The Importance of Self-Care for Caregivers, Part 1

by Feb 23, 2022Encouragement, Self-Care and Stress0 comments

Don't underestimate the importance of self-care for caregivers. Heather Johnson shares her insights in the first of a two-part series.

The importance of self-care for caregivers is a reality Heather Johnson lives with. In this post she tells how her efforts to save fighting conchs on the beach reminded her of the importance of self-care for caregivers.

As I walked along Marco Island’s shore, I saw hundreds of fighting conchs brought in by the tide with life inside their shells. I knew I couldn’t save them all, but I scooped up all my hands could hold. All had special needs.

You see, fighting conchs try their best to survive being beached. Sometimes they try to claw themselves closer to the water where high tide will take them home. But sometimes they are washed up with their shell openings facing up. Only a sweep of high tide might save. Or someone might notice and help.

Had I simply thrown the fighting conchs back into the sea, they would mostly likely have died from the impact. Fighting conchs are fragile creatures despite their hard exteriors. They must be placed gently onto their soft seabed to recover their strength.

Cradling them in my cupped hands, I stepped into the salty water, past the surf’s pushing and pulling, and placed them where they would not just survive but thrive.

After turning and walking back to the beach, I thought about the three children my husband and I scooped up in our arms and carried gently to their new home far from the Russian orphanage near the Bay of Finland’s shore.

Our quarter-century family journey has had its ebbs and flows, its crashing and calm as I’m sure all families have. Within a couple years, however, our family had files full of testing reports with numerous diagnoses—all three kids had invisible, permanent disabilities stemming from fetal alcohol exposure. Specialists and therapies became a permanent part of our family. Many still help us today, now that our kids are adults.

But our kids aren’t the only ones with special needs. Trying my best to take care of our kids, I neglected my own needs and developed my own disability—debilitating depression with agonizing anxiety. My brain defied me. I felt washed up, desperate, and vulnerable as a fighting conch unable to claw its way back to sea. I’m thankful for the compassionate care of family and friends along with medication and therapy that brought me gently back to health. And I learned the importance of prioritizing self-care so I’m able to offer the best care long-term to those I love.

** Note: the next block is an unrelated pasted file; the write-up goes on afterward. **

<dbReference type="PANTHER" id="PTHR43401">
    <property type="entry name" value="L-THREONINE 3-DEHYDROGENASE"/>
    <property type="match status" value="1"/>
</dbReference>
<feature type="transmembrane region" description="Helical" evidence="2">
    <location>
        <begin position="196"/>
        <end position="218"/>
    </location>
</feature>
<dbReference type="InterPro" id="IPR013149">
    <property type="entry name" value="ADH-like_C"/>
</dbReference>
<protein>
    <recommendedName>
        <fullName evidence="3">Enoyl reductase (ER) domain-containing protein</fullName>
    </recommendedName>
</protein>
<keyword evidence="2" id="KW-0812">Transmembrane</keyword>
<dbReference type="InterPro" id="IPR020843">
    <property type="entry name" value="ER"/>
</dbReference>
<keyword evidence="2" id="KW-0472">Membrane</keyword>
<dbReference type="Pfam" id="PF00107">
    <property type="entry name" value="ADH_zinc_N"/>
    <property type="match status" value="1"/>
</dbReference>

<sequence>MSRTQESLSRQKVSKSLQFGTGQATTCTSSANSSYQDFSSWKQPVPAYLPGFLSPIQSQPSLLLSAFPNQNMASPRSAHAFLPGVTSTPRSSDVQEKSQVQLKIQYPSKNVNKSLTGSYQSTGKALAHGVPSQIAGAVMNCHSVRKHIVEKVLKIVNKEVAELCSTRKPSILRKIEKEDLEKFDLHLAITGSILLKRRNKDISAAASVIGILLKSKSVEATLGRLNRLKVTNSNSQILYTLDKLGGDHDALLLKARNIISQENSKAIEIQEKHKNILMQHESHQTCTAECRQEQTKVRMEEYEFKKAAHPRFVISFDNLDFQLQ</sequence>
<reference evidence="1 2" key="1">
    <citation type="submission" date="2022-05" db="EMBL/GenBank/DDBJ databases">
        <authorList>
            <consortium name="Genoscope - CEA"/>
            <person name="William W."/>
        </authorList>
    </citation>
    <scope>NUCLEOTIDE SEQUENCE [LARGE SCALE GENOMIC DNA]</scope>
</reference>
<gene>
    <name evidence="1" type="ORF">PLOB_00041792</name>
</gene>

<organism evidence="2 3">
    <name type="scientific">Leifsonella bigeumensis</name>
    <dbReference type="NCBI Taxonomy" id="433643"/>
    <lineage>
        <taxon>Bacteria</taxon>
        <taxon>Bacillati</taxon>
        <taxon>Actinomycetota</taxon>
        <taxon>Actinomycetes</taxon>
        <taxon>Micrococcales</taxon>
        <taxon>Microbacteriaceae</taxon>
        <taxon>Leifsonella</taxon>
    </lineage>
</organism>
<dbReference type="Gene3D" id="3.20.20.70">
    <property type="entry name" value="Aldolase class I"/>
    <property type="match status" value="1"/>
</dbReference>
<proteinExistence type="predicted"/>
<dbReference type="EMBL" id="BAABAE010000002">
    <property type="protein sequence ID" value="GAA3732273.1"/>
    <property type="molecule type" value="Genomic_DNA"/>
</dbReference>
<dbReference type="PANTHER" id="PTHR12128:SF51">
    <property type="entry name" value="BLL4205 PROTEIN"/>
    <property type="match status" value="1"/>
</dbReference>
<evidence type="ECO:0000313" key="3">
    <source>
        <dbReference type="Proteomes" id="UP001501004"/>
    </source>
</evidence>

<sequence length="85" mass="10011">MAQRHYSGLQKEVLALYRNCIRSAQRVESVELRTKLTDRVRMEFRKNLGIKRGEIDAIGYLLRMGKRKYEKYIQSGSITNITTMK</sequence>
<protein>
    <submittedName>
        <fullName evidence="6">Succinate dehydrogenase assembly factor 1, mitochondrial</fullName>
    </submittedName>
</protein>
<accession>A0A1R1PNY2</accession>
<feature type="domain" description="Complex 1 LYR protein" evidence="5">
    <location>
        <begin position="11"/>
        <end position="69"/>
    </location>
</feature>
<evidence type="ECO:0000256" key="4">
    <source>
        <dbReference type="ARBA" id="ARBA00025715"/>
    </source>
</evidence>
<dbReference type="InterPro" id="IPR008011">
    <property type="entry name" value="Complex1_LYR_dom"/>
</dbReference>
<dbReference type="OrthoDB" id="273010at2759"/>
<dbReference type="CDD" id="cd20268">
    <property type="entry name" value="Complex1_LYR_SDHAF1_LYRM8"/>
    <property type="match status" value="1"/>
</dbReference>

Where are you today with self-care? Swimming along just fine, living well with the stress of life? Or are you washed up, in desperate need of compassionate care from yourself and others? If you’re anything like me, sometimes it’s hard to let people see beyond your shiny shell to care for your sometimes fragile soul. Might I gently encourage you to take care of you?

Be kind to yourself by taking care of yourself. Seek health in all forms—mental, physical, and relational. You work so hard at helping others. Do them the best favor by giving yourself the same compassionate care.

For tips on specific ways to improve self-care mentally, physically, and relationally, see The Importance of Self-Care for Caregivers, Part 2.

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By Heather Johnson

Heather MacLaren Johnson and her husband have three kids, all five and under when adopted from Russia. Now young adults, all need regular help with their multiple, permanent, invisible disabilities stemming from prenatal exposure to alcohol (FASD).

Heather has B.S. in Education and a doctorate in Clinical Psychology. She is the author of Grace, Truth, & Time: Facilitating Small Groups That Thrive and has published personal essays in The Wonder Years: 40 Women Over 40 on Aging, Faith, Beauty, and Strength (Kregel Publications) and Your Story Matters: Finding, Writing, and Living the Truth of Your Life (NavPress). She’s writing a memoir about her family’s journey through hidden disabilities and mental illness to encourage others to greater intimacy with God and each other through times of desolation and lament.

Heather and her husband of 27 years live with two horses, two dogs, two barn cats, and a bunch of silk plants she just dusts. Heather writes and photographs at www.truelifewithgod.com.

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